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Spring Cleaning is for HR, too

Knowledge Center / Blog

Spring Cleaning is for HR, too

By Linda Greene, PHR, SHRM-CP, HR Business Partner - May 01, 2019

Spring cleaning isn’t just for your closet, it’s for HR, too. In fact, now is a great time to review your processes and procedures to ensure compliance with best practices and any updated regulations.

HR Policies and Procedures:

Regulations and best-practices are always changing. Now could be a great time to audit your policies and procedures and ensure they’re compliant with regulatory changes that were effective in the beginning of 2019 and are prepared for upcoming proposals.

  • Update your employee handbook and audit policies. Regulations change on a continuing basis, at the state and federal level, so review your handbook to make sure policies reflect HR and legal best practices.
  • Audit payroll records to ensure you’re in compliance with minimum wage laws. Many states, counties, and municipalities increased their minimum wage in the beginning of the year; another wave of increases is slated for mid-year (e.g., City of Chicago).
  • Ensure you have the most up to date federal, state, and local employment posters. Like minimum wage laws, many of these were updated at the beginning of the year. If you have multiple locations, you must be compliant in all locations.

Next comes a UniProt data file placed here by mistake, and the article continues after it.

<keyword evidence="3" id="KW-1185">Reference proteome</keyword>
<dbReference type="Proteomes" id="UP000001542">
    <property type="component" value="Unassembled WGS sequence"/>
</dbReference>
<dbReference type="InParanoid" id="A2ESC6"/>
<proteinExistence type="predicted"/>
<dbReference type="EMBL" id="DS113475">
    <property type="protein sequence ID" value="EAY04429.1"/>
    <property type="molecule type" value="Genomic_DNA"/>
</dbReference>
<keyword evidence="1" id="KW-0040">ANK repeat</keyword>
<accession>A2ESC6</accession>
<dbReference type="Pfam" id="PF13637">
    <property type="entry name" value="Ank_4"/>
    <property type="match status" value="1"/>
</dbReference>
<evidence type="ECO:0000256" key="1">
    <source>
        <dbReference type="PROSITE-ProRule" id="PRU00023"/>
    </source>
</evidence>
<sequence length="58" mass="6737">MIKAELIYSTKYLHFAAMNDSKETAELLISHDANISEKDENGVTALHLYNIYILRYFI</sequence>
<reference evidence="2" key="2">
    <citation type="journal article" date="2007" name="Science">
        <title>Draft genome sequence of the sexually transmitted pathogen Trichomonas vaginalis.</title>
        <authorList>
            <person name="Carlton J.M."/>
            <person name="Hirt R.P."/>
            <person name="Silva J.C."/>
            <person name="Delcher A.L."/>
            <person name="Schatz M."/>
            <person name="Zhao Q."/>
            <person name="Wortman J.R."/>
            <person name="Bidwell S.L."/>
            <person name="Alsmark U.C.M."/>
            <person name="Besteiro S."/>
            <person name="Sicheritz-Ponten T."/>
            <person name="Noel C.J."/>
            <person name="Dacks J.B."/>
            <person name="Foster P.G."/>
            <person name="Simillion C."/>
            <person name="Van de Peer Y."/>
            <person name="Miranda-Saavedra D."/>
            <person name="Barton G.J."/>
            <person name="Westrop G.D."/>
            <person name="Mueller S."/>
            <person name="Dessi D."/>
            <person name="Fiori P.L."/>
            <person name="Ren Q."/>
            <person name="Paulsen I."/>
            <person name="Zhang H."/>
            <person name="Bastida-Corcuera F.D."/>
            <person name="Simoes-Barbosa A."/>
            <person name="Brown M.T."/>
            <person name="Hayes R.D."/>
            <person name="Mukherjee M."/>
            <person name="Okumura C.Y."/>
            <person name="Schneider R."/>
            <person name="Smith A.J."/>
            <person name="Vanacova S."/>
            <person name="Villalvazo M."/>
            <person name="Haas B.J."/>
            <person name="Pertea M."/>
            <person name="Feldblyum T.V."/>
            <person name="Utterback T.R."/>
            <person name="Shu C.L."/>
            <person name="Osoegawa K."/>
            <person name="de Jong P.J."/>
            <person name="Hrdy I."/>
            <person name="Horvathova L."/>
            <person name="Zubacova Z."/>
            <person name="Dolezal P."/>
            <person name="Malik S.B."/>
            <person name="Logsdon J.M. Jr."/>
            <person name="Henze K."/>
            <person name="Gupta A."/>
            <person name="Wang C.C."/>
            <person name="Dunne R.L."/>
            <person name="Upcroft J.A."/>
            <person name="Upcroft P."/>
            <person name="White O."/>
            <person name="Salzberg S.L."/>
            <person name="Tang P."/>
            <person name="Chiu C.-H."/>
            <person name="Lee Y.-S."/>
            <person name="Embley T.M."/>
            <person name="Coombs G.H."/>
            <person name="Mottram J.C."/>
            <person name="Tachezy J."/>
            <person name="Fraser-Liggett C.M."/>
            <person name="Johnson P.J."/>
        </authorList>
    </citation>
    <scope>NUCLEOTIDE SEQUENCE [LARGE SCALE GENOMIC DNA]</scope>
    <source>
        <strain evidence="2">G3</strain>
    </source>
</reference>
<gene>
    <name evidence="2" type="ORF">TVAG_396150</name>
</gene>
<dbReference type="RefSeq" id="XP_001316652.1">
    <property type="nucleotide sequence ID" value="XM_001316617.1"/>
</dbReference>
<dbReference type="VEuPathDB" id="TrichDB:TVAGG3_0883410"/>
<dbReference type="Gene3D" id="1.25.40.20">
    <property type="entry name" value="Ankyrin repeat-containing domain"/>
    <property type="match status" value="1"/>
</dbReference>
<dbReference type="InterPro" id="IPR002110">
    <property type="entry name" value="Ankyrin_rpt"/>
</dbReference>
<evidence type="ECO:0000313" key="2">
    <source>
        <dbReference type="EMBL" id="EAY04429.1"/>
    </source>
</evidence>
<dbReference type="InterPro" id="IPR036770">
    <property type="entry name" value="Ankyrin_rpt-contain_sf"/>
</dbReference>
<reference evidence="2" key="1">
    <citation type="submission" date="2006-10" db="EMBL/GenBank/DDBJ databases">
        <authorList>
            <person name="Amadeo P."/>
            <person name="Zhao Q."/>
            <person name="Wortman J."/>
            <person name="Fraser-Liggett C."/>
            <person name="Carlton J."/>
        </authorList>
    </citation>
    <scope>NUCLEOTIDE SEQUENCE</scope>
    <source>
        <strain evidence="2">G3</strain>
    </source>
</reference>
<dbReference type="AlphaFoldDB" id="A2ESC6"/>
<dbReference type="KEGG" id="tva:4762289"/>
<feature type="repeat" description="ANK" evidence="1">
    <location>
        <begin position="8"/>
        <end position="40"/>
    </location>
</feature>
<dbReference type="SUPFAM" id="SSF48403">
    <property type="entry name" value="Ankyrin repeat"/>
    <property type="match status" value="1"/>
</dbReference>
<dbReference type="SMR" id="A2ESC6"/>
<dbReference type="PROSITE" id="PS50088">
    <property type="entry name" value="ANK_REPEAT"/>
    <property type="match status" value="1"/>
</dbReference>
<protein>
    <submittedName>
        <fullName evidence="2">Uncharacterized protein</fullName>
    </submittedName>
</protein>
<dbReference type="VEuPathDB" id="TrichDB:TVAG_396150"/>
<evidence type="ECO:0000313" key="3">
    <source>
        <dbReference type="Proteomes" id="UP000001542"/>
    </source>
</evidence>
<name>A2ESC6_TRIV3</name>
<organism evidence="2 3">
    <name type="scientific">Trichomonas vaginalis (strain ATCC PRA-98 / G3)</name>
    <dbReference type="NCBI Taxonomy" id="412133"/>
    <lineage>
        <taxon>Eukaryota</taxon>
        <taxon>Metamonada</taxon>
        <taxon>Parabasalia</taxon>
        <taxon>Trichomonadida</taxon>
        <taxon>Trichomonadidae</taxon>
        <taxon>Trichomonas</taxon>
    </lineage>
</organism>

• With possible changes to overtime eligibility, now is a good time to proactively examine job descriptions and compensation to make sure your employees are classified correctly, and you have a plan, should the proposal pass.

Records Retention:

  • Verify you’re are using the latest version of forms provided by local and federal governments: COBRA notices, FMLA requests, Form W-4, and Form I-9.
  • Organize employment applications. Applications for positions must be kept for one year after the position has been filled, including notes, cover letters, and resumes. Applications older than one year should be shredded; if you’re a government contractor, older than two years.
  • Develop or review your record retention policies. Many employment documents are to be retained in specific ways and for specific periods of time. Make sure the policies reflect a commitment to confidentiality and are compliant with federal, state and local regulations.
  • Clean up employee files:
    • Move terminated employee files to another secure location so you only have current employee files readily available.
    • Shred terminated employee files based on regulations.
  • File Forms I-9 separately from employee files in case you must participate in an I-9 audit. If filed separately, pull terminated employees’ I-9s from the active ones and label with a retention date. Shred any that are past their retention date: three years after the date of hire, or 1 year after termination, whichever is later.

The Employer Group conducts HR Assessments and compensation studies, develops handbooks and policies, and monitors local, state, and federal regulatory changes to help clients manage these important requirements. Contact us to assist with your spring cleaning needs!

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